This article was originally featured in the Getting It Rite - Lent & Easter resource (2014).
The aim of this article is to explore the power and the beauty of the prayers of exorcism of the three scrutinies to be celebrated during the third, fourth and fifth Sunday of Lent. Through the scrutinies (especially the prayers of exorcism) Jesus Christ renews the hearts of the elect and of the community by first removing the blindness, errors, betrayals, illness, wounds, weariness, witherings and tarnishings and then replenishing their hearts with his divine love.
The Rite provides two options for the prayers of exorcisms: option A and B. The prayers find their starting point and their source in the three Johannine Gospels: the Samaritan woman (John 4:5-32), the blind man (John 9:1-41), and the raising of Lazarus (John 11:1-45). These prayers cannot be isolated from the rituals surrounding them. “After the homily, the elect with their godparents come forward and stand before the celebrant … The elect bow their heads or kneel … During the intercessions the godparents stand with their right hand on the shoulder of the elect.” (RCIA 160-161)
The structure of each of the prayers is threefold:
- The first section is always addressed to God, who sent Jesus Christ. The prayer continues by remembering (anamnesis) the action of Jesus Christ who met the Samaritan woman, who cured the blind man, and who raised Lazarus from the dead. God is then asked to protect and free the elect from sinfulness.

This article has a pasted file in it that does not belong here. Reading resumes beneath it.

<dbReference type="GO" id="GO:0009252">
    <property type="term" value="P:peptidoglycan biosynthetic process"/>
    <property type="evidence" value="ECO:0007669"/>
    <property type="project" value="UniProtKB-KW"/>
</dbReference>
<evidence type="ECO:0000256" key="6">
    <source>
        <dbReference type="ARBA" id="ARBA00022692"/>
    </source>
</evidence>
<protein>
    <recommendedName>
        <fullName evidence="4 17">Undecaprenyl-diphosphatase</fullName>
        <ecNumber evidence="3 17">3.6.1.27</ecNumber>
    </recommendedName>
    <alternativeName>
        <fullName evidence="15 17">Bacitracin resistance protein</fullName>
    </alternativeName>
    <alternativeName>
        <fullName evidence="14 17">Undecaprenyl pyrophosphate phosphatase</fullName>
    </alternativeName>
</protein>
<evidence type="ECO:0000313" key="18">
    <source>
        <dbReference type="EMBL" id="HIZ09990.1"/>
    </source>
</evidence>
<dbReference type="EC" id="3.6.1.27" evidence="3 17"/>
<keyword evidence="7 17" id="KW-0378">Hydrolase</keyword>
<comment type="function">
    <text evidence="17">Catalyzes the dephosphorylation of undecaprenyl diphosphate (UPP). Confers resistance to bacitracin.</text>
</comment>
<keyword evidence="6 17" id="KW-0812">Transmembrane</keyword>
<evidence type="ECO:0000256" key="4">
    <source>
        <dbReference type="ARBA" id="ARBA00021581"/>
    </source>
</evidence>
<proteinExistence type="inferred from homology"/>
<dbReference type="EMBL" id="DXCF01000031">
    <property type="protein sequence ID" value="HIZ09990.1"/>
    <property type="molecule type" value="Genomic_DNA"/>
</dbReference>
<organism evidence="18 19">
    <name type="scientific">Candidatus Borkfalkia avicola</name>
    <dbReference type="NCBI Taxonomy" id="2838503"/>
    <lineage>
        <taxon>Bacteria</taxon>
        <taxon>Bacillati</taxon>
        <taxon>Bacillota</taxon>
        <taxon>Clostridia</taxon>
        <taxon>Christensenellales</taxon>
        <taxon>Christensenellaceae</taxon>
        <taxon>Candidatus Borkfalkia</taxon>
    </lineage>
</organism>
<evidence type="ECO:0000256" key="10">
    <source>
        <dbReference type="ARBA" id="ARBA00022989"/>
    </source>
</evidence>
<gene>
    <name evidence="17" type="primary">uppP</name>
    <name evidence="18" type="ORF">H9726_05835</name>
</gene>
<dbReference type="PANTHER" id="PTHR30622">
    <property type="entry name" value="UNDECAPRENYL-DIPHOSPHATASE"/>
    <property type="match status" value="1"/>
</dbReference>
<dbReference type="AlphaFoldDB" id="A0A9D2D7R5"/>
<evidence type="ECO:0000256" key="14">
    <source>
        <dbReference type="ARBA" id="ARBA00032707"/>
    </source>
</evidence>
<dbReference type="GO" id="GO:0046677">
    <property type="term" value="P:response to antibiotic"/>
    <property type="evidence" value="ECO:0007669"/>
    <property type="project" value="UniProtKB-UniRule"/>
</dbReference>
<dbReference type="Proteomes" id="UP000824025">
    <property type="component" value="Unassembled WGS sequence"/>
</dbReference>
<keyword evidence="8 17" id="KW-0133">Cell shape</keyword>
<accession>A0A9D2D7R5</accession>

- Part two of these prayers is a ritual: “Here, if this can be done conveniently, the celebrant lays hands on each of the elect.” (RCIA 141) This ritual is very important as it proclaims that the Church believes that through the power of the Holy Spirit (epiclesis) and the ministry of the Church, God’s action on behalf of his people becomes a reality in the lives of these elect.
- The third part of the prayer begins with a ritual: “Then, with hands outstretched over the elect, he continues.” This action is followed by a prayer addressed to Jesus asking him to do today to the elect what he did for the Samaritan woman, the man born blind and Lazarus. The rest of the prayer is twofold asking Jesus to remove any obstacles from the hearts of the elect so that they can live their lives as witnesses of Christ’s love to the world.
The First Scrutiny
In a previous article we have already explored what Jesus did for the Samaritan woman (John 4:5-32) . Her encounter with Jesus was a process of conversion which made her fall in love with Christ by removing and cleansing from her heart her un-Christ-like desires in order to change her into a witness in the name of Christ to her whole town.